ITV’s X-Factor are doing this especially well. By crafting provocative, open-ended questions and posting them while the programme is on air, they are tapping into increasingly popular TV+laptop behaviour and creating real-time water cooler moments. I saw one thread about the twins have over 10,000 comments in it. That sort of engagement has never been possible until now.
Unlike email newsletters, publishing content onto fan pages can and should be done quite regularly – certainly at least once a day.
And this is where brands need to spot the danger. All new media bring new communication opportunities. You can speak to your fan base whenever you like. But just because you can doesn’t mean you should.
Just as no-one wants to receive too many (any?) emails from you, over-communicating on facebook risks flipping the consumer’s mindset from “I love your brand!” to “hmmm… stop talking all the time. You are so needy.”
Clinginess is the new spam
Way back in 1994, I was Assistant Brand Manager on Draught Guinness. I was dutifully learning the blue-chip marketing ropes, but really far more captivated by this fledgling thing we then called, wonderfully, the Information Superhighway.
It’s to the eternal credit of my then manager, Jason Nicholas, that he signed off a £25k budget to investigate further. Over the following months, I worked with great people at Ogilvy & Mather (especially Saul Klein) to create Guinness’ first website. We didn’t have the brand domain, so it was hosted at the clunky URL of http://www.itl.net/guinness (sadly not captured on archive.org’s wayback machine). We stretched the limits of Mosaic/Netscape to offer not only images (woo) of a pint, but also an animated gif (double woo!!) of, er, a spinning globe. We even put that address on a TV ad.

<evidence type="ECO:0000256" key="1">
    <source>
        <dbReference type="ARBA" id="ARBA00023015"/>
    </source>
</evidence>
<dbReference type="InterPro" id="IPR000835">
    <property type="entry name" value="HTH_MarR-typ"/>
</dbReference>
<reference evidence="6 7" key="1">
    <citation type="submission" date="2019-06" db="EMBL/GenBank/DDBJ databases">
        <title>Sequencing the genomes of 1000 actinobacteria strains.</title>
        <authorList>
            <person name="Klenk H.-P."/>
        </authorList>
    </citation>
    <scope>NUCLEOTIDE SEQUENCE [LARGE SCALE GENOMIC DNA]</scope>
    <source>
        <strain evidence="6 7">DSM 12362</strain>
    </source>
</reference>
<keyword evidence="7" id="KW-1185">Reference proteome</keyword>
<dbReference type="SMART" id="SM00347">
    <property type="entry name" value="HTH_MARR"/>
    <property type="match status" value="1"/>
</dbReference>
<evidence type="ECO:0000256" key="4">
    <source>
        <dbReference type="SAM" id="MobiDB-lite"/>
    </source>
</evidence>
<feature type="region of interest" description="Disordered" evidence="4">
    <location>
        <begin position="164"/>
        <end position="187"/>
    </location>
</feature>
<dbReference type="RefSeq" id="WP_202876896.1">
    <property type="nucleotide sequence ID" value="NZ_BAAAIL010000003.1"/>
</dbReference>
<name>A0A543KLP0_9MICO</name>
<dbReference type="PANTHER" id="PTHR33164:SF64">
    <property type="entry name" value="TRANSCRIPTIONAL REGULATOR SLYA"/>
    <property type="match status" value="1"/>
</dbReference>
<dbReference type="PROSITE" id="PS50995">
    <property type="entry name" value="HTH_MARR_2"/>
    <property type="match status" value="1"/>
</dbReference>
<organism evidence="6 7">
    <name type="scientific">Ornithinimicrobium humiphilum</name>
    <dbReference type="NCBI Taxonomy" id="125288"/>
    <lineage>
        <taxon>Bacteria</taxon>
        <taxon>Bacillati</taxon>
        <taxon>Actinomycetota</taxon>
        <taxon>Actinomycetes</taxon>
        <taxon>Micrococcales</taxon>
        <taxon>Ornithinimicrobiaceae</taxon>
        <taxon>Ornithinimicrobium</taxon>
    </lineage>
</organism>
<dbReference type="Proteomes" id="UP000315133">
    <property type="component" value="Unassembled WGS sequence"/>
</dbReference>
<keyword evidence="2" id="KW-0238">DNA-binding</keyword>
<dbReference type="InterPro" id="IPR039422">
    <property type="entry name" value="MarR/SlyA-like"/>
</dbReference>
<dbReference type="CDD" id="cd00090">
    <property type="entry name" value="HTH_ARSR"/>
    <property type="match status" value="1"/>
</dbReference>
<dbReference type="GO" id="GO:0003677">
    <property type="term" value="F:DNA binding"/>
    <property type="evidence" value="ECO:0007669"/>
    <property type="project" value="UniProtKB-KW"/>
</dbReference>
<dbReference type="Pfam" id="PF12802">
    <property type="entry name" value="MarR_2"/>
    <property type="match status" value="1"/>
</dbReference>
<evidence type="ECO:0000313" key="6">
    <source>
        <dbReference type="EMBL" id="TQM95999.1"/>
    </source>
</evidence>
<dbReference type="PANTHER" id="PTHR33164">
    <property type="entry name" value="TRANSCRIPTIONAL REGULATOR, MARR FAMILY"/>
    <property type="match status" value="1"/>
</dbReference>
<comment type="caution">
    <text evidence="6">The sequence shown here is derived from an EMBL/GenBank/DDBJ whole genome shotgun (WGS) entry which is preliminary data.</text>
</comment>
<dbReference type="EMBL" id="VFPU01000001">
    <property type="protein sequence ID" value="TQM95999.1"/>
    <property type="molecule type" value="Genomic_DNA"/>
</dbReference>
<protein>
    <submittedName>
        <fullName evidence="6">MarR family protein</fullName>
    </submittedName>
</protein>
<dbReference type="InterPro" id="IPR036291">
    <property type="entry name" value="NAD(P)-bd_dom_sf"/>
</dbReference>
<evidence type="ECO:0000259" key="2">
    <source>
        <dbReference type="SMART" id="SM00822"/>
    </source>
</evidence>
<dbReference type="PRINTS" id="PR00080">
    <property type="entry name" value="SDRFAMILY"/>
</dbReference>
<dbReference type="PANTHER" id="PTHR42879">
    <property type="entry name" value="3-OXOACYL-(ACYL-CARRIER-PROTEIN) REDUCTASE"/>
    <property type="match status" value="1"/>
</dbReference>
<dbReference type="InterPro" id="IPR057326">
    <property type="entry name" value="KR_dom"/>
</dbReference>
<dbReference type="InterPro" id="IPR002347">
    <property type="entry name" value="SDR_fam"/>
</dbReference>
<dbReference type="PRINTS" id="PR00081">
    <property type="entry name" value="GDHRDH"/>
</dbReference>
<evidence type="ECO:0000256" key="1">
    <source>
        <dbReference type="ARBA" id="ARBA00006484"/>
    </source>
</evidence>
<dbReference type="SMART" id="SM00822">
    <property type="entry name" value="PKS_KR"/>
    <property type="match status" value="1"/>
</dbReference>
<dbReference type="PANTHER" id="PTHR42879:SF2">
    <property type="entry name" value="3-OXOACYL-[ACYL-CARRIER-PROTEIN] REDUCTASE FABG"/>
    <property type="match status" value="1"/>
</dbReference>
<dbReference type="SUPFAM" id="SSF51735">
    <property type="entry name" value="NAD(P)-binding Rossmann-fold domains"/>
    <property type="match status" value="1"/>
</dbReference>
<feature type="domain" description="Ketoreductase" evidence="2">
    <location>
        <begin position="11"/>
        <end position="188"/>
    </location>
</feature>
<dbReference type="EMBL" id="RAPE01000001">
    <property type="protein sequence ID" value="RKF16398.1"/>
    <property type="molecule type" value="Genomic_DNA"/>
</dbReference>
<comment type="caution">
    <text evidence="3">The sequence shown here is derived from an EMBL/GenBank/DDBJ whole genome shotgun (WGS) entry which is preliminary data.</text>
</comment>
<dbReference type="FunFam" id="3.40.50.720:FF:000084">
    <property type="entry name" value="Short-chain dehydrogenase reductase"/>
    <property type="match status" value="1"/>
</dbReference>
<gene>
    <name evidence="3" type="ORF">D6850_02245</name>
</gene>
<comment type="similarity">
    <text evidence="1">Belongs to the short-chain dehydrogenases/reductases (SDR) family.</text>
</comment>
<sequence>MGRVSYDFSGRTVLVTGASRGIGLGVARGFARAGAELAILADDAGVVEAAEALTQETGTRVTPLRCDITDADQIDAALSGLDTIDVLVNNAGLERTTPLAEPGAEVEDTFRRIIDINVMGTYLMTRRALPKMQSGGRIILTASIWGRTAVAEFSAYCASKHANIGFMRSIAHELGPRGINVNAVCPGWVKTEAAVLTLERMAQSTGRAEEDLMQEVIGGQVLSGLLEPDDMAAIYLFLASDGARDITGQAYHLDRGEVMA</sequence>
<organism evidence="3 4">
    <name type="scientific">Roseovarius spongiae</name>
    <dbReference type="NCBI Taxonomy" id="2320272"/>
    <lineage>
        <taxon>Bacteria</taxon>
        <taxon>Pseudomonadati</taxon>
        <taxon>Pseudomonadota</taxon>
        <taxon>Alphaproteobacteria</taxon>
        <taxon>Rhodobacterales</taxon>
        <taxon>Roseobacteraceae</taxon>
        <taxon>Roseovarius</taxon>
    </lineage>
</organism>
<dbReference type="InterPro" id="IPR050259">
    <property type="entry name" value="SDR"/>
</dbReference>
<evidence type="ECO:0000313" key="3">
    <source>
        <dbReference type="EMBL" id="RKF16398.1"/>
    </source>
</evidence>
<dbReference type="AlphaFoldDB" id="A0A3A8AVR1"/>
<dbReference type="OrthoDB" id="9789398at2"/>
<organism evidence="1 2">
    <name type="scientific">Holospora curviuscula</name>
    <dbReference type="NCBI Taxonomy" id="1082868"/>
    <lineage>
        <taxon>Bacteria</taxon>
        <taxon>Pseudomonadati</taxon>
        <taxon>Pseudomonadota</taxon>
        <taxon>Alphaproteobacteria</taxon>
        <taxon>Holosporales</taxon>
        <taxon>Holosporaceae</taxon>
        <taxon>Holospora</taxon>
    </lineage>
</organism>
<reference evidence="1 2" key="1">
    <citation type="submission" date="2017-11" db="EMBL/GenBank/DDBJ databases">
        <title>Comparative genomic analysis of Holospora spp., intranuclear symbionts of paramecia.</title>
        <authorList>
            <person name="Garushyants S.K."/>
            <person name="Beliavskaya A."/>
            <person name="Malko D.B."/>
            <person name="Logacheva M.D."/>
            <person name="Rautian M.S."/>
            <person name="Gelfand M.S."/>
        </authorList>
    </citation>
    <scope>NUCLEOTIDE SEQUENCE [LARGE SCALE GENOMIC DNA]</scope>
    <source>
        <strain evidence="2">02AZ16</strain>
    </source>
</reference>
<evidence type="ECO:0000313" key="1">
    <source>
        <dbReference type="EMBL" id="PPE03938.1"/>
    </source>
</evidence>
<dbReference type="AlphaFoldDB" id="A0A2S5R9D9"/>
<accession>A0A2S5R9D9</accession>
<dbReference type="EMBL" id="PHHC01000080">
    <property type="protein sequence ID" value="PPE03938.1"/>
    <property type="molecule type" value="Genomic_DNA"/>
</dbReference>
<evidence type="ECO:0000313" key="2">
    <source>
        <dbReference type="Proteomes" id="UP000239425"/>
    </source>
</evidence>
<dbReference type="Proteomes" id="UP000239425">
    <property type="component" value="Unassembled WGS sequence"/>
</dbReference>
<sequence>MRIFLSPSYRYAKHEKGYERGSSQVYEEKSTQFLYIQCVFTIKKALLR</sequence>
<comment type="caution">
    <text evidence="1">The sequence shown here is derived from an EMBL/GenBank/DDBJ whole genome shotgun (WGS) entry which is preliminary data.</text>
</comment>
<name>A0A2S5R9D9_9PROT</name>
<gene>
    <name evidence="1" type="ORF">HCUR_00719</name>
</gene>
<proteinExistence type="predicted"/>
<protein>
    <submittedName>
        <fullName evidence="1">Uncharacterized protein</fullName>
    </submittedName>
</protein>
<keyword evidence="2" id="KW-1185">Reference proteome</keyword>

But by far the most successful and illuminating piece of work was the Guinness Screensaver. As a format, screensavers went on to be be hackneyed quite quickly, but at the time it was wildly original. It’s not too much of a brag for it to lay claim to being one of the first pieces of viral marketing.
Guinness had just launched a new ad, Anticipation featuring a guy dancing round a pint to infectious mambo music. The idea was to bring to life his inner excitement while waiting for the pint to settle and be ready to drink. It was fresh and wildly popular.
O&M created the screensaver and we put it on the website. But back then, very few people had internet access and this file was a mammoth 1.3 megabytes(!) In the end, we branded up hundreds of 3.5″ floppy discs and put the file on there (it just fitted, thankfully). We seeded a few to friends and colleagues and suddenly the requests came pouring in. By letter! I had a box under my desk and spent most of my day stuffing envelopes. People would take the discs and pass them around friends and colleagues. People loved having beer imagery in their workplaces. There was a point in 94/95 when it seemed every office had screens saved to Joe McKinney dancing round a pint.